Administration of convalescent plasma is a treatment option for patients suffering from COVID-19, which has been tested world-wide. Since the levels of virus neutralising antibodies differ significantly in persons who have recovered from the disease, reliable and simple tests are required, which determine whether the plasma contains sufficient SARS-CoV-2 neutralising antibodies. Researchers of the Paul-Ehrlich-Institut have compared different test systems also in view of everyday clinical usability and have found a simple and rapid procedure for identifying plasma with high antibody titres. (J Virol Methods, online edition of 1 December 2020).
The Paul-Ehrlich-Institut has authorised several clinical trials for convalescent plasma to be used in COVID-19 therapies in Germany. A major challenge in COVID-19 therapies with convalescent plasma is the identification of plasma samples which have therapeutical potential and display a high level of SARS-CoV-2 neutralising antibodies. However, the amount of antibodies and the virus-neutralising activity in sera of convalescent COVID-19 patients who recovered from the disease varies greatly. It is thus important to establish reliable, rapid, and simple tests that are able to determine the in vitro neutralising activity against SARS-CoV-2 in convalescent plasma.
Researchers in the team of Professor Barbara Schnierle, head of Section "AIDS, Emerging Pathogens" at the Paul-Ehrlich-Institut, have compared three different test systems in a cooperation with colleagues from the Charité – University Medicine in Berlin and the blood donation center and the university hospital in Dresden. Criteria such as the required safety standards (biosafety level) were also considered in the evaluation. The researchers compared the corona live virus neutralisation by means of a plaque reduction assay, a pseudo-type neutralisation test based on a lentiviral vectors, and a surrogate virus neutralisation test (sVNT) based on a competitive ELISA.
Virus neutralisation tests must be performed under biosafety level 3; so-called pseudotype neutralisation tests require biosafety level 2. Most hospitals, however, cannot provide these high biosafety standards. The sVNT test, as simple ELISA, can be performed in any laboratory without particular biosafety requirements.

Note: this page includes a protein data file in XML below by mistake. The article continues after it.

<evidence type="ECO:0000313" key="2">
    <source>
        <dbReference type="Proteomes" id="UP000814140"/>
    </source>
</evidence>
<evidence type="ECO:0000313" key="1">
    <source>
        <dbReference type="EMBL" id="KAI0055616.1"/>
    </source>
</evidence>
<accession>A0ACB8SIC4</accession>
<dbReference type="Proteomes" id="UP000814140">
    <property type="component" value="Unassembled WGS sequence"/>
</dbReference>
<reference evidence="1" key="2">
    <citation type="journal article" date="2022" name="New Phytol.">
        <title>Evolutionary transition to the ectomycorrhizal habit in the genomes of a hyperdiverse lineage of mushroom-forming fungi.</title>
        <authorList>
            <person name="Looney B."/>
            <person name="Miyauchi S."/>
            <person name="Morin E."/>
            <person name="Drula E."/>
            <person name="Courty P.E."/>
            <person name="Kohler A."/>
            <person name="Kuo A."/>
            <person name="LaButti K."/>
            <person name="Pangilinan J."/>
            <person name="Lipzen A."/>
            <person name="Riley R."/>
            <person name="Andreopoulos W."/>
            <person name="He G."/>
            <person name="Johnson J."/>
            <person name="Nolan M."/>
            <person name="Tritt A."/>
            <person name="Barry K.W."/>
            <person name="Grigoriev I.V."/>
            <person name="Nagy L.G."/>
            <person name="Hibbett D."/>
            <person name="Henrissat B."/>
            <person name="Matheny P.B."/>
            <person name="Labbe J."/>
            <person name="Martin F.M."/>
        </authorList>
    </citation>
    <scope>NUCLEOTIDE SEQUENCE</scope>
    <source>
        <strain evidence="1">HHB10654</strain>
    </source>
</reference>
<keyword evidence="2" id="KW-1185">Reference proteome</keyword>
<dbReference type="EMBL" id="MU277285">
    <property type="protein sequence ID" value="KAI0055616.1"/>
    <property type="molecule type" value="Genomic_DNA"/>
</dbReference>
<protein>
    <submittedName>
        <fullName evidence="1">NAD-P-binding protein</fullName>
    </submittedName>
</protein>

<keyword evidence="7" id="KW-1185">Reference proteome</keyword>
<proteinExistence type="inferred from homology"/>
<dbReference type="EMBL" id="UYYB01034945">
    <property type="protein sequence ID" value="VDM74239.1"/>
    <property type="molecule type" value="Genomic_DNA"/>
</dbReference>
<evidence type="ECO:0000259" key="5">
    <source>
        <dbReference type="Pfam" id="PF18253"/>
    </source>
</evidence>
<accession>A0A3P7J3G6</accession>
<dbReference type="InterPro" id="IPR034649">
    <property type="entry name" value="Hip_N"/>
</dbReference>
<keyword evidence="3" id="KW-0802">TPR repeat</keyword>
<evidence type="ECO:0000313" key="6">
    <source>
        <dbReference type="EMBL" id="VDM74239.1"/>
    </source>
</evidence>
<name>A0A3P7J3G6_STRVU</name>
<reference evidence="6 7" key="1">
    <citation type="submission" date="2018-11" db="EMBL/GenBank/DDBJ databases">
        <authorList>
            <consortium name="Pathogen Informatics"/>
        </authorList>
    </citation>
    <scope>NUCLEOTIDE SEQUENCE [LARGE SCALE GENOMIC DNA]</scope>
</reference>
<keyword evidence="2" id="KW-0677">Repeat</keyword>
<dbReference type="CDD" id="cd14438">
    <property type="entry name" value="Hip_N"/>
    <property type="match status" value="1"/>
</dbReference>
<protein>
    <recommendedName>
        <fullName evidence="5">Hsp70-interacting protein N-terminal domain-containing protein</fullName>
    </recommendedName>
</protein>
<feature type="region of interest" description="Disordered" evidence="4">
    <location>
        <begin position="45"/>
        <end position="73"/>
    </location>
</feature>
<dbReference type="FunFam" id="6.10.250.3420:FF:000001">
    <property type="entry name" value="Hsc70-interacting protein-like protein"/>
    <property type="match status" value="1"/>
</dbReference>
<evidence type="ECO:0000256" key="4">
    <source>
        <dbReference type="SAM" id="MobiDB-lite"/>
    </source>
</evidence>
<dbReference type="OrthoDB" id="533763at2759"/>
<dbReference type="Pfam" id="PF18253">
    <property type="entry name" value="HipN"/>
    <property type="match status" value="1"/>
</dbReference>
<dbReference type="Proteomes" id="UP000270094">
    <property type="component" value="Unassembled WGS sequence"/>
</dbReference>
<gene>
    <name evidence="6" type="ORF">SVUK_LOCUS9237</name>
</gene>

Another disadvantage of pseudo-type neutralisation and virus neutralisation tests is that they are very time-consuming. Results are available only after two to three days. The sVNT test, however, can be performed within up to three hours. On the other hand, the disadvantage of the sVNT is that low neutralising sample are overrated by the sVNT.
The result obtained by the researchers is that the sVNT test is suitable for everyday practice and superior to other test methods in a clinical environment. In laboratories with a low biosafety level, it allows the rapid identification of convalescent plasma with a high neutralising activity, and thus a fast identification of suitable donors.
Background – convalescent plasma for the treatment of infectious diseases
The use of convalescent plasma is a therapy option known for a long time for serious courses of infectious diseases including the measles, the mumps, or even infections with SARS (severe acute respiratory syndrome) coronaviruses and MERS (Middle East respiratory coronavirus) coronavirus. This method involves blood plasma from persons who recovered from an infectious disease and have developed immunity against the pathogen in question. Their blood plasma contains antibodies which can combat the pathogen in a targeted manner. This is called passive immunisation. The use of convalescent plasma is also being tested for the treatment of COVID-19 patients in clinical trials world-wide. First successful treatments of COVID-19 patients using antibodies have already been reported.
von Rhein C, Scholz T, Henss L, Kronstein-Wiedemann R, Schwarz T, Rodionov RN, Corman VM, Tonn T, Schnierle BS (2020): Comparison of potency assays to assess SARS-CoV-2 neutralizing antibody capacity in COVID-19 convalescent plasma. J Virol Methods. 2020 Dec 1:114031. doi: 10.1016/j.jviromet.2020.114031
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